Friday Puzzler: Sort Type

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Today's Friday Puzzler should be one of the simpler ones I've posted. While having a random Facebook discussion (as if there are any other sort), the topic of sorting came up. I thought it might be an interesting challenge to write code that determines if a list of data is sorted and report back on what type of sort was being used. While there are probably more, I can think of the following sort types:

  • case sensitive text ascending
  • case sensitive text descending
  • case insensitive text ascending
  • case insensitive text descending
  • numeric ascending
  • numeric descending

And of course, it is possible there is no sort applied at all. Your goal is to take an input and report back the sort type. To make it easier for you, I've created a script that generates an array of inputs you can use for - well, inputs. I'm also looking for folks to try their hand at this in JavaScript. So to make that easier, I used the ColdFusion toScript function (y'all know about that, right?) to output JavaScript you can cut and paste.


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Archived Comments

Comment 1 by Shawn posted on 3/29/2013 at 11:59 PM
Comment 2 by Raymond Camden posted on 3/30/2013 at 12:11 AM

Woot. Someone tried it. :) Now I'm going to get picky.

isSorted: The name bugs me as it implies a boolean result. I'd have maybe gone with getSortType.

I find it interested you check for multiple sort types and return them all. I didn't expect that, and that's kinda cool.

Frankly, your solution is perfect. I swear - I didn't even think of just doing a compare. Awesome.

Finally, damn good job on handling the 1 item and empty length items. I forgot those in my test inputs. Smart.

Finally (2) - you sure you need that if? You can still list sort a 1 character string. It's dumb, but you can.

Comment 3 by Shawn posted on 3/30/2013 at 12:18 AM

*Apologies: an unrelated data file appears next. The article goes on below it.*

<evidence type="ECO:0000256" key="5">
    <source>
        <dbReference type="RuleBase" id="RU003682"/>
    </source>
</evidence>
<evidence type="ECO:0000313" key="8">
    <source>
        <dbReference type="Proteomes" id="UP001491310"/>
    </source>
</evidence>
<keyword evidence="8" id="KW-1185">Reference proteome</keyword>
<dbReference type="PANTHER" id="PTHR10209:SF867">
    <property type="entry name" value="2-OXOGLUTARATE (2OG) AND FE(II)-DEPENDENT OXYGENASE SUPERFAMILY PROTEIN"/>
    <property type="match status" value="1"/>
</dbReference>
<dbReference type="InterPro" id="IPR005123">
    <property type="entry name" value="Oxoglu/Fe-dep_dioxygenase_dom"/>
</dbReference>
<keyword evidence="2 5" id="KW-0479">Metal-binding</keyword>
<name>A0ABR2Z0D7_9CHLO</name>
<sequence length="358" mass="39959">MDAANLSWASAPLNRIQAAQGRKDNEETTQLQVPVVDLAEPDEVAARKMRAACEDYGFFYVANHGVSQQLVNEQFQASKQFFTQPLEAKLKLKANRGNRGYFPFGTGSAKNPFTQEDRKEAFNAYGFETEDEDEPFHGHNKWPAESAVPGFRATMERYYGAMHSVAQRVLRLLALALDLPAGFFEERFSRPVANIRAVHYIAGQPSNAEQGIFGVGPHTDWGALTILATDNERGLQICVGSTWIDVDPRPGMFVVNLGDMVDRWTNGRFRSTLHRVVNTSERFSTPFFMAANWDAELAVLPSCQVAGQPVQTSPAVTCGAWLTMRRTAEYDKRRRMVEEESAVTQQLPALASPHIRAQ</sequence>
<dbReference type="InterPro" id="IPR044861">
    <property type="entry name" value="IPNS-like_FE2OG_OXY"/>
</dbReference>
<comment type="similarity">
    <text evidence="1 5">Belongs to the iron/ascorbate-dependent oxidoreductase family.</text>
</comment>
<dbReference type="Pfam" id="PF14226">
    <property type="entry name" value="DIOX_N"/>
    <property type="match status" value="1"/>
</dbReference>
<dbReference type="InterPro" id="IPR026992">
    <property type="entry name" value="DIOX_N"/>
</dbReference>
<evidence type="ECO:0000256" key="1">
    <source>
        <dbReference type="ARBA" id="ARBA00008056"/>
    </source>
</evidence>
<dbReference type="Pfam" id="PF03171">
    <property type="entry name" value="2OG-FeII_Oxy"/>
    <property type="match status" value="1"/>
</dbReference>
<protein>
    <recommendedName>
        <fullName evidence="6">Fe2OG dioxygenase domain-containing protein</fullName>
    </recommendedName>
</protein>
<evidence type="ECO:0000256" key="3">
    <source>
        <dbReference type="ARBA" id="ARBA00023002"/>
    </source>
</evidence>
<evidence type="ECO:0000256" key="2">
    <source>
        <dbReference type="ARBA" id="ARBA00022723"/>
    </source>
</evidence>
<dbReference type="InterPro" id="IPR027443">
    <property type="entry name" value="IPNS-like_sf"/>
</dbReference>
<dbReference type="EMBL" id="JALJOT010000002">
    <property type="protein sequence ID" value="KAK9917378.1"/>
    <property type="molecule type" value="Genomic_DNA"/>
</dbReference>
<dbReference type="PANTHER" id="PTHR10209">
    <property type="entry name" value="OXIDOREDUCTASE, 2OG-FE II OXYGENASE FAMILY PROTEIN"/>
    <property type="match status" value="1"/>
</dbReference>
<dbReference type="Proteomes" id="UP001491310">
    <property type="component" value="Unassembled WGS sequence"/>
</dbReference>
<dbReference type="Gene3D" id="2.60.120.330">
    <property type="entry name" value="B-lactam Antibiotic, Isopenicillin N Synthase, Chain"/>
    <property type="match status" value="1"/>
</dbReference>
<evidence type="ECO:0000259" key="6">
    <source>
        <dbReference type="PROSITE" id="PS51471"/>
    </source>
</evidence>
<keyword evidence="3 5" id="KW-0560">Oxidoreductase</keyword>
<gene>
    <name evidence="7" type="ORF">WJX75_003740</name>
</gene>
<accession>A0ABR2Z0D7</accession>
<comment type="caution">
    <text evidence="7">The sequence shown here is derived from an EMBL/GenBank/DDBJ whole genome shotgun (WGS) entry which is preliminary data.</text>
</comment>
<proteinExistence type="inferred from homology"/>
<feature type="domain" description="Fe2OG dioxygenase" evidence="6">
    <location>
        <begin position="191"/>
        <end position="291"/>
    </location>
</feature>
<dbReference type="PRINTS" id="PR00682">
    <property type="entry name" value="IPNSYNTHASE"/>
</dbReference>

Yeah, the function name isn't the best for the reason you mentioned.

Good point on the extra cases that were added. I guess sorting a one element list didn't seem right so I didn't think to just let it go through the normal process.

Comment 4 by Russ posted on 3/30/2013 at 1:19 AM

I'd like to see what solutions people come up with for large datasets...

Comment 5 by Raymond Camden posted on 3/30/2013 at 1:22 AM

Heh, well Russ, maybe folks will chime in. I normally get a bit more participation on these puzzlers, but I forgot it was Good Friday. I'm thinking many people are off today.

Comment 6 by AXL posted on 3/30/2013 at 10:11 AM
Comment 7 by AXL posted on 3/30/2013 at 11:11 AM

Isn't this a bug?
I just ran this with ColdFusion 10 with Update 8.

s = "c,C,b,B,a,A";
desc = listSort(s, "textnocase", "desc");

The result should be the same as the value of "s" instead of "C,c,B,b,A,a."

"textnocase" with "asc" works just fine though.

Comment 8 by AXL posted on 3/30/2013 at 11:34 AM

I guess it's not a bug.

Here is from the official documentation.

For example, in a textnocase, desc sort of d,a,a,b,A, the following occurs:

ColdFusion MX returns d,b,A,a,a
Earlier ColdFusion releases return d,b,a,a,A

Weird. It's not case-insensitive then.

arraySort with "textnocase" and "desc" too.

Do you know why?

Comment 9 by Raymond Camden posted on 3/30/2013 at 5:25 PM

I disagree. It is case-insensitive in that the "A"s show up in their proper place. They are after the d. But internally, they happen to be sorted themselves, and that changed in MX.

Comment 10 by Russ posted on 3/31/2013 at 12:17 AM

Here is my JS solution:

It is written in FP-style using Underscore.js and should work well for large datasets. Let me know what you think!

Comment 11 by AXL posted on 3/31/2013 at 10:19 PM

This should work better than my previous one.

Comment 12 by Raymond Camden posted on 4/1/2013 at 6:09 AM

Fascinating Russ and AXL. Thank you for sharing these.